Gluware this week introduced a tool to simplify the orchestration of multiple automated tasks into a single workflow.
Network Robotic Process Automation (RPA), the newest product in Gluware's intelligent network automation suite, is designed to help network engineers and operators make process-oriented automations, instead of automating discrete tasks in a coding-intensive way.
The main function of Network RPA is to simplify the orchestration of multiple automated tasks into workflows. Gluware's existing automations have been populated into Network RPA's drag-and-drop user interface like building blocks. Network managers can then build workflows that resemble flowcharts out of these tasks; a specific network failure could trigger one automatic resolution, then another, and if neither works, automatically send an email detailing the problem. Workflows can be manually triggered, scheduled or event-driven.
Competitors for Network RPA include Itential, which was recently named a 2022 cool vendor in network automation by Gartner, and Apstra, which is owned by Juniper but has repeatedly committed to remaining a multivendor tool.
Network RPA supports API integrations with all the services on the Linux Foundation's open source automation platform StackStorm. Industry heavyweights such as ServiceNow, AWS, Azure and Kubernetes are among the 167 supported integrations. The integrations will help support the automation of tasks that require third-party support, such as automatic Slack notifications when certain network problems occur.
The network process automation tool also offers more advanced troubleshooting capabilities than Gluware's earlier offerings. Network RPA aggregates device logs so when something breaks, either with the product itself or in one of the underlying automations, IT pros can access what Gluware CPO Ernest Lefner describes as a "crash replay" to more quickly identify and resolve the problem.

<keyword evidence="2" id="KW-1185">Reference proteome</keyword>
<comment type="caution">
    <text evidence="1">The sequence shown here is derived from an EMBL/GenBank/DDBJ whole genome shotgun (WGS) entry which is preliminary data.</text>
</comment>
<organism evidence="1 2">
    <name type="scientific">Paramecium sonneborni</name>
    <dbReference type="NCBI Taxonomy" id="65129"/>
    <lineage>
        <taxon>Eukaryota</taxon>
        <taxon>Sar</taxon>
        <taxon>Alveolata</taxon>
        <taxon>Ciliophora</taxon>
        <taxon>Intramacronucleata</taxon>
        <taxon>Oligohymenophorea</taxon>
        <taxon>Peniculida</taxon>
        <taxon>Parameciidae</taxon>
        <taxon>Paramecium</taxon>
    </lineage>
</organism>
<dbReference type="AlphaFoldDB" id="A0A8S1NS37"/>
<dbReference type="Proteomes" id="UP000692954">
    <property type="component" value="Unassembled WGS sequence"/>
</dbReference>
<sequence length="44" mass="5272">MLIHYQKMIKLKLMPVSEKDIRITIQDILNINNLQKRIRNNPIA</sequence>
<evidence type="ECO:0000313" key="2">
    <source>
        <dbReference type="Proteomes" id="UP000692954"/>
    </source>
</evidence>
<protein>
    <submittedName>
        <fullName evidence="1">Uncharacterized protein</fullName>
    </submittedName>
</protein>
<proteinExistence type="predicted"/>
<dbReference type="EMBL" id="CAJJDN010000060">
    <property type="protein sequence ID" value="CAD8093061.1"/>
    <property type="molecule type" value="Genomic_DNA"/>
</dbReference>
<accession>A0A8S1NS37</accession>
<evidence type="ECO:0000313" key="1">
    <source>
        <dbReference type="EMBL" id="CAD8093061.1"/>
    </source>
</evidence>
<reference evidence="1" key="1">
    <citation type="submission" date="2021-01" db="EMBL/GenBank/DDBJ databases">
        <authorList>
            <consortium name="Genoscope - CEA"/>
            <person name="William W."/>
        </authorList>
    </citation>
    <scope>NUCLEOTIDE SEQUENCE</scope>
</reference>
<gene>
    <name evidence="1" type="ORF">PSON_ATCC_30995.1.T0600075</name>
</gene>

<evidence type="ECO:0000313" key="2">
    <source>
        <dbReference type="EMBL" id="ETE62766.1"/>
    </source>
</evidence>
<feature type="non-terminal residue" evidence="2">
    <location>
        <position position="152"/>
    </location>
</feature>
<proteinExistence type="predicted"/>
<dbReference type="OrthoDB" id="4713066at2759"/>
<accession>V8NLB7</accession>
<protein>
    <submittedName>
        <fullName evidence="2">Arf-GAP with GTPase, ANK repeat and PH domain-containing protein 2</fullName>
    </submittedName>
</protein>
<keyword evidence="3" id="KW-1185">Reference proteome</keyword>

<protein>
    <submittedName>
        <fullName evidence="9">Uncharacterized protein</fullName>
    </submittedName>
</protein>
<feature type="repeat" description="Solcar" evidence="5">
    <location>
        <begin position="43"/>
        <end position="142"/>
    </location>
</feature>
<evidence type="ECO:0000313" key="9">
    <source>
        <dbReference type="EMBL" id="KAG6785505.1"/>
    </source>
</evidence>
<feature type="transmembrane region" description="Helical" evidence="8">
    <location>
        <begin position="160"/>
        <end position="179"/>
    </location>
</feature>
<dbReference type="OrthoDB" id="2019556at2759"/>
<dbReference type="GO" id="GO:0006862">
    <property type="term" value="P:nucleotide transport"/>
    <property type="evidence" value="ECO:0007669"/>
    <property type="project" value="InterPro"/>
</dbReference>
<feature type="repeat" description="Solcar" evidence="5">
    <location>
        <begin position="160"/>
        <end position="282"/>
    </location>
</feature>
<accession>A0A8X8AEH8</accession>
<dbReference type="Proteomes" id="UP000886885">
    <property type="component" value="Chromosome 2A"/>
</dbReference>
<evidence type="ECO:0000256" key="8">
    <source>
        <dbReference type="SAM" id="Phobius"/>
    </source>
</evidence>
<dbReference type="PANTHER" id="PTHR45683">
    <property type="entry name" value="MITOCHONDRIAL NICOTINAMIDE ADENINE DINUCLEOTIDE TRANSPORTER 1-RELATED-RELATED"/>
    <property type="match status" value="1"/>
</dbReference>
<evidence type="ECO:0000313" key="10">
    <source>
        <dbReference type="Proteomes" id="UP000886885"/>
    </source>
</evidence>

The company's overall goal with the product is to make it as simple as possible for enterprises to experiment with what the company calls "hyperautomation," or the automation of entire processes rather than single, discrete tasks. Lefner's ultimate goal is a network that mostly runs its own day-to-day functions, allowing IT professionals to concentrate their time on enabling business outcomes. He said he recognizes that most enterprises aren't there yet, but tools like Network RPA help to build trust in automation.
"You've got to build trust slowly, like a pyramid, and the tip of the pyramid is where you really start talking hyper-automation," Lefner said.
Ease of use is key to getting enterprises to adopt automation, said Shamus McGillicuddy, an analyst at Enterprise Management Associates.
"There's always a lot of people in the networking team who are resistant to using network automation because they think the manual processes are more dependable and more familiar and more trusted," McGillicuddy said.
He has found that some IT pros adopt an automation tool for one function when asked to do so, but they continue to perform other tasks manually, rather than experiment further with the tool.
"A good way to [encourage them to adopt automation] is to make the tool as easy to use as possible, and as flexible as possible, so [Network RPA] is obviously going to appeal to IT leaders who struggle to get people to use [automation]."
The next priorities for Gluware involve security, policy and AI, Lefner said. To that end, Gluware appointed new vice presidents of AI and security in January.
Network RPA is available now as a standalone product in the Gluware intelligent network automation suite.
Madelaine Millar is a news writer covering network technology at TechTarget. She has previously written about science and technology for MIT's Lincoln Laboratory and the Khoury College of Computer Sciences, as well as covering community news for Boston Globe Media.